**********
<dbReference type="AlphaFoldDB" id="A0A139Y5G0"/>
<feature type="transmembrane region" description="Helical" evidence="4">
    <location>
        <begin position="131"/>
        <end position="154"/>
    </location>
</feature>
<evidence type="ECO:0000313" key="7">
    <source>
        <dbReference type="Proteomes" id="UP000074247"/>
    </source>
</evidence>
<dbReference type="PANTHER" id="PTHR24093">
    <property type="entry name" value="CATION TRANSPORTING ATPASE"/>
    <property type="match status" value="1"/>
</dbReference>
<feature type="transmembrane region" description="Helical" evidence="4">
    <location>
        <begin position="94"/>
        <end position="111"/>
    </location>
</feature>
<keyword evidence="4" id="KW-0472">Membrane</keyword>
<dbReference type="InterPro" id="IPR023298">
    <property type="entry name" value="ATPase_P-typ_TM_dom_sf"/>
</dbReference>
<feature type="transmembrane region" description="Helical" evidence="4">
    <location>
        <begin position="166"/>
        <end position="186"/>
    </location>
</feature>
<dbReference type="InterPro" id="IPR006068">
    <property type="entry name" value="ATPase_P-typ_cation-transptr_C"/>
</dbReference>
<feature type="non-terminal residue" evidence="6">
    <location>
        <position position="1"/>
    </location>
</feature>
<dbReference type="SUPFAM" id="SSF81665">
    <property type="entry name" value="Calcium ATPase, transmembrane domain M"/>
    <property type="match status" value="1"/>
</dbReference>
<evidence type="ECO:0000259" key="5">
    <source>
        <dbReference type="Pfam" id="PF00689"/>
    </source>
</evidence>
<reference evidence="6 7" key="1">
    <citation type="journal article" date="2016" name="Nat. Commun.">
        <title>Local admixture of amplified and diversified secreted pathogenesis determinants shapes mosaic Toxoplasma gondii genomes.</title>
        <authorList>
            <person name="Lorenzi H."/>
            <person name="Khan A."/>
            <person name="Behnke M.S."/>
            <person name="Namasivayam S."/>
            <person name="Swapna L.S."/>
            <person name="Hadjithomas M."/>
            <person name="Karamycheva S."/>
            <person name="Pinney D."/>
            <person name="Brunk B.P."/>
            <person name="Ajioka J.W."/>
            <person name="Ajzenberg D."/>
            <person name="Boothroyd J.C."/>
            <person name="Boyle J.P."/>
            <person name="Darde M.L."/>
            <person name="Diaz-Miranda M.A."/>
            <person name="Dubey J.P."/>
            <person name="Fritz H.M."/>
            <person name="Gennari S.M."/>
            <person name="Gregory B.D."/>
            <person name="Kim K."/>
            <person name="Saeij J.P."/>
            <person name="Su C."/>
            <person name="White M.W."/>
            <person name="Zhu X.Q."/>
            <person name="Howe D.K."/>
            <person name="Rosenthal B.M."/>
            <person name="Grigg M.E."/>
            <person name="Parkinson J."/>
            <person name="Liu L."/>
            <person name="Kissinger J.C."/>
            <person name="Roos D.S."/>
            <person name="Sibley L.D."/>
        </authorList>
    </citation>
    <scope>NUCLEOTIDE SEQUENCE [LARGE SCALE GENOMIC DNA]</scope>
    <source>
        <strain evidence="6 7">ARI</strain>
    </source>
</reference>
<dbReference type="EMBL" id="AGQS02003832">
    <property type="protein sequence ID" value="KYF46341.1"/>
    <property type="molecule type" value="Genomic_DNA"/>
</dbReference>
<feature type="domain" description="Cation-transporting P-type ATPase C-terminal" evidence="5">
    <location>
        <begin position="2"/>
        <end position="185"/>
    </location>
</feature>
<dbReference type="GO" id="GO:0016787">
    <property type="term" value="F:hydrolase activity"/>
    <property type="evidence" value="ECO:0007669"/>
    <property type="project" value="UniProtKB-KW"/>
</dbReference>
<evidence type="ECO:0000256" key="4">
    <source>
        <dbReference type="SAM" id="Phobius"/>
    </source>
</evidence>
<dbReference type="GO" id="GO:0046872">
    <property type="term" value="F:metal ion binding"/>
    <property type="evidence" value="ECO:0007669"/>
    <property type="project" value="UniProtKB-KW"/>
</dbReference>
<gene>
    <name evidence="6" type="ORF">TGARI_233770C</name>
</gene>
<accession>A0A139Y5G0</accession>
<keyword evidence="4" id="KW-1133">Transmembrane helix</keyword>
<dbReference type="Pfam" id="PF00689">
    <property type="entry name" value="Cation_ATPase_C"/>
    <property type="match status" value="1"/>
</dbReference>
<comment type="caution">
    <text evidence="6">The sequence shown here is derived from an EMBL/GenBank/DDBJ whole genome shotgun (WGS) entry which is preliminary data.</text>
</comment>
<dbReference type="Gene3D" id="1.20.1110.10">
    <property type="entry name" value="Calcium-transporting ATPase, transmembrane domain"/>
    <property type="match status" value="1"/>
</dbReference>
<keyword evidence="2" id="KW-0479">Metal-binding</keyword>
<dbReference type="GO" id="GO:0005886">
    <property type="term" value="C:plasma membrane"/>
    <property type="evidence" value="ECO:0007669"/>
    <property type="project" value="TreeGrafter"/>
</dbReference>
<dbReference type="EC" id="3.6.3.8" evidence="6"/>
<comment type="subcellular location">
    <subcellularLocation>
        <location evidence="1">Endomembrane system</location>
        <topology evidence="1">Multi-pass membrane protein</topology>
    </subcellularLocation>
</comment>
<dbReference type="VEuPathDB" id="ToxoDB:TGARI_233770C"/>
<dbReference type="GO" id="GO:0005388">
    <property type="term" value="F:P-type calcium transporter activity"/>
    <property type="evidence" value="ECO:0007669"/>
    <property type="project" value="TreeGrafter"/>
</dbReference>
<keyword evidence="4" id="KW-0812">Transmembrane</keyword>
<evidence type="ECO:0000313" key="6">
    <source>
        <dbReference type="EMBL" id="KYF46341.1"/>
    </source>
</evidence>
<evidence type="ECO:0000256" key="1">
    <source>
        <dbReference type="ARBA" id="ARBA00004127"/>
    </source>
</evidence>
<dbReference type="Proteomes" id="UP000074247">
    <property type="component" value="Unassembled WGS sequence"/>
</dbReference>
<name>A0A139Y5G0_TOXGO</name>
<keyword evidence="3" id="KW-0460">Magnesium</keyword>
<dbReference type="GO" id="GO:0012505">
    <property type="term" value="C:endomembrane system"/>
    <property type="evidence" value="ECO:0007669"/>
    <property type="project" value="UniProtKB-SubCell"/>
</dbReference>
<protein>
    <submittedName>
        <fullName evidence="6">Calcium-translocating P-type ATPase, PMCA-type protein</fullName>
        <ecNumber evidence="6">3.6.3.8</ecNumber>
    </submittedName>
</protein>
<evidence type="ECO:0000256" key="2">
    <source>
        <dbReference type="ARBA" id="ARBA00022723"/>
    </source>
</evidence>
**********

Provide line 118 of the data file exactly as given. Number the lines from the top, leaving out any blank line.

<gene>